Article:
A Monetary History of Italy

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Cambridge University Press, Nov 24, 2005 - Business & Economics - 324 pages
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This volume deals with the monetary history of Italy from its independence in 1861 to 1992. It provides the first complete analysis of a country which has experienced diverse and often dramatic monetary conditions. The authors interpret Italian monetary history through the looking glass of a model which, while monetarist in flavour, is open to other interpretations. A key theme is that public finance is at the root of the (relatively) high Italian inflation rates. The authors argue that there is a strong relationship between the government budget deficit and monetary policy, and that the monetary authorities are too dependent on government. The book contributes in a novel way not only to the monetary debate, but also to fiscal and institutional questions. It combines economic theory, statistical data and history in an accessible way which should prove useful to both economic historians and monetary economists.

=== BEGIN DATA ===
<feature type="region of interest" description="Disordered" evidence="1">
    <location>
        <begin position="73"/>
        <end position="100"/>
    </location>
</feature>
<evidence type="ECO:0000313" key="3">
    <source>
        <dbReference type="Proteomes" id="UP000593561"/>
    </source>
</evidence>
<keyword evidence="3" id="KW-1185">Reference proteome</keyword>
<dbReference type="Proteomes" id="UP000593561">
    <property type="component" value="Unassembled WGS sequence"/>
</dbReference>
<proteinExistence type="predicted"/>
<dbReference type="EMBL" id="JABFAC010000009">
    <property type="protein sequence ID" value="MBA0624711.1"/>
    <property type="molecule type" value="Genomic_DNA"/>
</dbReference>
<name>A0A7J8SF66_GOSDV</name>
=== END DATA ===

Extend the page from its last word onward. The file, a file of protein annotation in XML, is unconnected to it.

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Contents

1 Structure main themes and data of the monetary history
2
2 Money growth and its determinants
30
creation of a new currency multiplicity of banks of issue banking legislations monetary systems
53
inflation and stabilisation
107
foreign exchange policy and industrial and financial restructuring
131
6 The Second World War and the 1947 stabilisation
158
7 The fifties and sixties
191
8 The seventies
212
towards central bank independence
234
10 Conclusions
258
Bibliography
282
Index of authors
296
Subject Index
299
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